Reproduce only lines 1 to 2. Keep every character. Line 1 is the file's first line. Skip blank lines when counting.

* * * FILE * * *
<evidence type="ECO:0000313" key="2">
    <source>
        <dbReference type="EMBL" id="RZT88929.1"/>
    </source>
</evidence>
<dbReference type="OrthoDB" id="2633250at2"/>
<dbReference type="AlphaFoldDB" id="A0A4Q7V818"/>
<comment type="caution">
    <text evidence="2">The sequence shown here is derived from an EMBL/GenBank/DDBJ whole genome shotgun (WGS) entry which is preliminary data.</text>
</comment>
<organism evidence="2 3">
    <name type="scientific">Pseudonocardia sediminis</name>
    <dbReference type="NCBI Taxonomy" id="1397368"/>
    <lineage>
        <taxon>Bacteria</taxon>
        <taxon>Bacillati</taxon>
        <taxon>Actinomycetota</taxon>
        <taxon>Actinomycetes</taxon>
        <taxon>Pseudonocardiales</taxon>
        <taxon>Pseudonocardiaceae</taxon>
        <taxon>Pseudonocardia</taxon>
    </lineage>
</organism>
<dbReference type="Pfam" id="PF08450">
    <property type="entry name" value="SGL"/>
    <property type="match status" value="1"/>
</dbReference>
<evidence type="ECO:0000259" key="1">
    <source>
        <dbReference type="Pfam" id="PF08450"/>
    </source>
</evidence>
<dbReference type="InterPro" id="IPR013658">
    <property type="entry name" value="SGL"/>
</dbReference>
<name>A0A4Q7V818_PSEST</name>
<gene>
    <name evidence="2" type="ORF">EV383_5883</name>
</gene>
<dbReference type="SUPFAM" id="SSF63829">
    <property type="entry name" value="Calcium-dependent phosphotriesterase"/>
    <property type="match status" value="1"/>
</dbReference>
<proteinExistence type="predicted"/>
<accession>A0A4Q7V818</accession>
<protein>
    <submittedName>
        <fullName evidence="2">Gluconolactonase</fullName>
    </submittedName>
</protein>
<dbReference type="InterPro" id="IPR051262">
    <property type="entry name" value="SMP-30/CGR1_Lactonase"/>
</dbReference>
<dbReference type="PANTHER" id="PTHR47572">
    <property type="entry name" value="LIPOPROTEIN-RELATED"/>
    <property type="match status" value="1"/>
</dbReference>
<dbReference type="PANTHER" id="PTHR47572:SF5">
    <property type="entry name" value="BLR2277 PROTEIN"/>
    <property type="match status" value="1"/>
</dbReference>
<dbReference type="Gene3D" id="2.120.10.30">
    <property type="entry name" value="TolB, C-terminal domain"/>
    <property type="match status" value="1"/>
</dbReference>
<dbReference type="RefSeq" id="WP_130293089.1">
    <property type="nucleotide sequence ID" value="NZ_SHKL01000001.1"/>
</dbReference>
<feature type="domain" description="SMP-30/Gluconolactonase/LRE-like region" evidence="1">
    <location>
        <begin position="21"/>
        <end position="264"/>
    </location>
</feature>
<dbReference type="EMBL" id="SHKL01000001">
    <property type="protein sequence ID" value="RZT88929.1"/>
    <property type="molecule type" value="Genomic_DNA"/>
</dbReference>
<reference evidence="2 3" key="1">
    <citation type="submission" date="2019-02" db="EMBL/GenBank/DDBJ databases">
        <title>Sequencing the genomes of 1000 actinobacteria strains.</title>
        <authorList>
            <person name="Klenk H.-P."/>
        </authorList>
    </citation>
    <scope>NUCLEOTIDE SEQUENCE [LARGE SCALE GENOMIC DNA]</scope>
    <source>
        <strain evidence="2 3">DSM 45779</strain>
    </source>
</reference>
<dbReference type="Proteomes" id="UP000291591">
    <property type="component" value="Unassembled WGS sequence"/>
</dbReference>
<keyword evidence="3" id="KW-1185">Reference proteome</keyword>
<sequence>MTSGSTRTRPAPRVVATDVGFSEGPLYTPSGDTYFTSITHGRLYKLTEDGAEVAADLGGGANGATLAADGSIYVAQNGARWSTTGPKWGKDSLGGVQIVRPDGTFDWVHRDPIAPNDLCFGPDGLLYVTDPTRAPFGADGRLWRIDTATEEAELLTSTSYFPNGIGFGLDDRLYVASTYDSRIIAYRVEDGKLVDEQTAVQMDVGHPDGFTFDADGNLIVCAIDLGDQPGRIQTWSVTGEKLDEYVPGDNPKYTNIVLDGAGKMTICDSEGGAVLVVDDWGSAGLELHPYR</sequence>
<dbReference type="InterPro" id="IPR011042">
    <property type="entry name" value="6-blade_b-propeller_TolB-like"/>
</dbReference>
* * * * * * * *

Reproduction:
<evidence type="ECO:0000313" key="2">
    <source>